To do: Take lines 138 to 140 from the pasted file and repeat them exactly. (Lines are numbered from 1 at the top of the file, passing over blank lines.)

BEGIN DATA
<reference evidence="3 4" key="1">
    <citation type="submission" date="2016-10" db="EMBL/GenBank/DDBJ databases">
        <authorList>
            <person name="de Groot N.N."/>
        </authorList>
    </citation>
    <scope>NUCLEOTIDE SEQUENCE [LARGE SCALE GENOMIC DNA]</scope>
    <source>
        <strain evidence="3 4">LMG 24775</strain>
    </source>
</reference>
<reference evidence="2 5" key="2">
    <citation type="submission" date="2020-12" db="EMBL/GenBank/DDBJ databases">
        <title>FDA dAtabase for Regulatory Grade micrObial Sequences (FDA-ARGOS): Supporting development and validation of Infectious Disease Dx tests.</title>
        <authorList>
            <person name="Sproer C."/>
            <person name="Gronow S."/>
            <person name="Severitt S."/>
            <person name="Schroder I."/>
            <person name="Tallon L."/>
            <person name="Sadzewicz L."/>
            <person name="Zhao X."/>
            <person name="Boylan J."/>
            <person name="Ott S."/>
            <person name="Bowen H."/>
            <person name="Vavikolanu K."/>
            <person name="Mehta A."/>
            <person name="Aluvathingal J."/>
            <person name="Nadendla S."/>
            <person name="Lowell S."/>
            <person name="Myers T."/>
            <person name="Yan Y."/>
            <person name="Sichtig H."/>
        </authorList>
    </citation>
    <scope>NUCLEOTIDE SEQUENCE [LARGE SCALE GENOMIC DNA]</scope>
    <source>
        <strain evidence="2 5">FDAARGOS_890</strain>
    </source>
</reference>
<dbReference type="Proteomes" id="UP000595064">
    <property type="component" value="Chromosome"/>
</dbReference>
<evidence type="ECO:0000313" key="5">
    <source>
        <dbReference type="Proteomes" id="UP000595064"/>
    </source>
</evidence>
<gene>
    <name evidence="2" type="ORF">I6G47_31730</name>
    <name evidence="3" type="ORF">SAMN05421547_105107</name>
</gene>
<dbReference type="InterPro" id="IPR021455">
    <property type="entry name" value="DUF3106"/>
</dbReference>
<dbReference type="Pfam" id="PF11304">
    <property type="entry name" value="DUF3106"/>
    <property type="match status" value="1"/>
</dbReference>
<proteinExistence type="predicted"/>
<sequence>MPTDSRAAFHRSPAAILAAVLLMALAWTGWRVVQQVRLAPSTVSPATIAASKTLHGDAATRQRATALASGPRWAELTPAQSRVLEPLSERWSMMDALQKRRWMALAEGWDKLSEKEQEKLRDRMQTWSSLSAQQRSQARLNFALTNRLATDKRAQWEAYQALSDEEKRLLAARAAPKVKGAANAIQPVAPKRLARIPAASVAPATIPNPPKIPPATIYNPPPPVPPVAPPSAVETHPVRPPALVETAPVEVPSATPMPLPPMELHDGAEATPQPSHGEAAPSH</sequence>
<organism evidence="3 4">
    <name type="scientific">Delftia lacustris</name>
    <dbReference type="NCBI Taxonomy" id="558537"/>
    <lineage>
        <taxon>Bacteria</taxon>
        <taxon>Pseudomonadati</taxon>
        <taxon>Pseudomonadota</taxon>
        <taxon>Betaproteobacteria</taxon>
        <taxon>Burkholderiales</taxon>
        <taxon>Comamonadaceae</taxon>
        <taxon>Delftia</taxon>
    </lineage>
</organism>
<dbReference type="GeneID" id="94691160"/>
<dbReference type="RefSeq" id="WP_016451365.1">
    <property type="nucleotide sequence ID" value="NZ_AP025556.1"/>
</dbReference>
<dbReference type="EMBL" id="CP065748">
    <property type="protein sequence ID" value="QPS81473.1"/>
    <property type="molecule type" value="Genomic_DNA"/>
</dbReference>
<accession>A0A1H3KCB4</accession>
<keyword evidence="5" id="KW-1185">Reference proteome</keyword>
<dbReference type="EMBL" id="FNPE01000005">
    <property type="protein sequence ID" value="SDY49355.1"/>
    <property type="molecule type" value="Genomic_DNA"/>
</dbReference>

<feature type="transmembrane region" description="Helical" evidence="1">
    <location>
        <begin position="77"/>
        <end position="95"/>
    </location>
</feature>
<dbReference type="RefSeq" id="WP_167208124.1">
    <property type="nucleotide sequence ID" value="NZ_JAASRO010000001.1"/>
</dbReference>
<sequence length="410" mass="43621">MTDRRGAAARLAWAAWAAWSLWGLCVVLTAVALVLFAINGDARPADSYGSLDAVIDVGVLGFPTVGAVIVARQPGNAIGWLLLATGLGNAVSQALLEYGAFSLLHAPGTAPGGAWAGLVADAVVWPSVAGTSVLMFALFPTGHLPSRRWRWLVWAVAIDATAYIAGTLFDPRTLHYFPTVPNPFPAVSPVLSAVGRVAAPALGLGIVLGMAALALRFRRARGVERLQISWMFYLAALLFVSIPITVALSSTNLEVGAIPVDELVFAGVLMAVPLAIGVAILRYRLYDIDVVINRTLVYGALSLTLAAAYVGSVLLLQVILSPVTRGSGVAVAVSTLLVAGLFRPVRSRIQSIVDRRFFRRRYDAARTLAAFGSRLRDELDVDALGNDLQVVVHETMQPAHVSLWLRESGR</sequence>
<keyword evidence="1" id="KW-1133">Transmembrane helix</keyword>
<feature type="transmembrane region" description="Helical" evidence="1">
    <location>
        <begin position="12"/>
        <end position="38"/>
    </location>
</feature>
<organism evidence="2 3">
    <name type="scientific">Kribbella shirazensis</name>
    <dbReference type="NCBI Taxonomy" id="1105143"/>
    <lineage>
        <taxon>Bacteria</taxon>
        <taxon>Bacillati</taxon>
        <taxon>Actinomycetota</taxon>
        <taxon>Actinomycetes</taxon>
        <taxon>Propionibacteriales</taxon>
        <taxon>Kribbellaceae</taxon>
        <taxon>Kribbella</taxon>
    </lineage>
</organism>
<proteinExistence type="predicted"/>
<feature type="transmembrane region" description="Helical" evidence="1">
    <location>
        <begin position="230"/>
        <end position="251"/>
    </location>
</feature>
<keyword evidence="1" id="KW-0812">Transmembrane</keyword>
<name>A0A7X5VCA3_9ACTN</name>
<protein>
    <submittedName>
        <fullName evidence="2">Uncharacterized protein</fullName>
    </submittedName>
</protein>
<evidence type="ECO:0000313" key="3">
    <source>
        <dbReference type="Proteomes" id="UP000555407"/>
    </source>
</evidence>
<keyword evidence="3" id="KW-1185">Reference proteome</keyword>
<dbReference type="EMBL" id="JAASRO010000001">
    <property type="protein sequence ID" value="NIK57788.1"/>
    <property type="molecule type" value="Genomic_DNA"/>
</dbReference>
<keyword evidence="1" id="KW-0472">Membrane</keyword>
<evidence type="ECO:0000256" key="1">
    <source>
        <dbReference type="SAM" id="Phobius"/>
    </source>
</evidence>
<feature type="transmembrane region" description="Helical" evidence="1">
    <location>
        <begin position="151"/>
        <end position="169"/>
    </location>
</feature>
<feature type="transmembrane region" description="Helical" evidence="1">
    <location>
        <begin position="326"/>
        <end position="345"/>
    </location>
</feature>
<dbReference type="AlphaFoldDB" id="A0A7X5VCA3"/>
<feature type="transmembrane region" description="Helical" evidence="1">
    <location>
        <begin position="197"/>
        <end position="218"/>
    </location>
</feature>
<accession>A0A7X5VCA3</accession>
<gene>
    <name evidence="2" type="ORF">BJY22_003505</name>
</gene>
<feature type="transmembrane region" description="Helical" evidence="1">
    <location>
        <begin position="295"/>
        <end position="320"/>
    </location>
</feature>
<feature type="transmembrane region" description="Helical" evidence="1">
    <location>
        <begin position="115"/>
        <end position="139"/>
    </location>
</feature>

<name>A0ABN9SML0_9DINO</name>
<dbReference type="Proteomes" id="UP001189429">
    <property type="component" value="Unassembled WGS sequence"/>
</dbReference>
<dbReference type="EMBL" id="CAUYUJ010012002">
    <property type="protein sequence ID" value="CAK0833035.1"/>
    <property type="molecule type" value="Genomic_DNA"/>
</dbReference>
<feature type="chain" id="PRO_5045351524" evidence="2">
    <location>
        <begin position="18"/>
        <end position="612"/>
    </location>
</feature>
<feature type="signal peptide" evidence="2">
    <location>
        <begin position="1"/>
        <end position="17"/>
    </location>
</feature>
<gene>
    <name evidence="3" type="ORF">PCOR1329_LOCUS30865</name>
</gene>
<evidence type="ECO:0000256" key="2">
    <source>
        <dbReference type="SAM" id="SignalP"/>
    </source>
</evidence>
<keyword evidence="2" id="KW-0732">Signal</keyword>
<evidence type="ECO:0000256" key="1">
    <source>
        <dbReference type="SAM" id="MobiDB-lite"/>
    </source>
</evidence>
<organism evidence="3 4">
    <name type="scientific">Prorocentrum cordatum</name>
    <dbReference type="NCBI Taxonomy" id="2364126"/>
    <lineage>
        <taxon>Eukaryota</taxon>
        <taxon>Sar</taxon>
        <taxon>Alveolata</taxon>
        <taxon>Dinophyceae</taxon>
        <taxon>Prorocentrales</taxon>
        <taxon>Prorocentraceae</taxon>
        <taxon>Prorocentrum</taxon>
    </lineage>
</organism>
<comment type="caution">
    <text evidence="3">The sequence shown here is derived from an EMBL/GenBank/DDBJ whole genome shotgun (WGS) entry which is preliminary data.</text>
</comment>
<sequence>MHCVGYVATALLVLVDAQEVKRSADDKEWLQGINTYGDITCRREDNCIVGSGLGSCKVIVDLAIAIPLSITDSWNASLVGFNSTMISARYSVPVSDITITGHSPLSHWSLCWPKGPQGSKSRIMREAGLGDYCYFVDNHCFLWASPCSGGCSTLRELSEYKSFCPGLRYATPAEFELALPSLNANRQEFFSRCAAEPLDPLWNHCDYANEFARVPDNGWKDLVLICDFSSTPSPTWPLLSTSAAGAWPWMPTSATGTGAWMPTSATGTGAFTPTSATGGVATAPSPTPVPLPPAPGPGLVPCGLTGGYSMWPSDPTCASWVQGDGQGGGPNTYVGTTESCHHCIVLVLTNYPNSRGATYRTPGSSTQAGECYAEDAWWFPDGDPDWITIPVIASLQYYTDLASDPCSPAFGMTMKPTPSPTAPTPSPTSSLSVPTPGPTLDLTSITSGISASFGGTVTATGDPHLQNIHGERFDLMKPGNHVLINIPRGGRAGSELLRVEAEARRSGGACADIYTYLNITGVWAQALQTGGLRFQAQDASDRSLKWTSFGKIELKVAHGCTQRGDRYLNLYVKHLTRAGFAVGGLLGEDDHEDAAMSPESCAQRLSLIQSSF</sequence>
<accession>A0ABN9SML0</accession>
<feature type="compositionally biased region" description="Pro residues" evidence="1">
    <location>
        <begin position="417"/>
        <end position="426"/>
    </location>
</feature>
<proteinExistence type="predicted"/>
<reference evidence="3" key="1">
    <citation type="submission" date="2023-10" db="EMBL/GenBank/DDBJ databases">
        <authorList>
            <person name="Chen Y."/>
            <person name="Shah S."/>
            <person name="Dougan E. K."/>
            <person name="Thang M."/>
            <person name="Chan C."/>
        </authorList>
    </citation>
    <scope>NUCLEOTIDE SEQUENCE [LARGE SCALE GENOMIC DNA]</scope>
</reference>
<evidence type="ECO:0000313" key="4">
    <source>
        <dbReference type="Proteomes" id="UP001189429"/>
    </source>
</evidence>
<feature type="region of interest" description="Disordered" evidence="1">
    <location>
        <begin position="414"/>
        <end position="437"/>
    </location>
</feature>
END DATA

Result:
<keyword evidence="3" id="KW-1185">Reference proteome</keyword>
<dbReference type="EMBL" id="JAASRO010000001">
    <property type="protein sequence ID" value="NIK57788.1"/>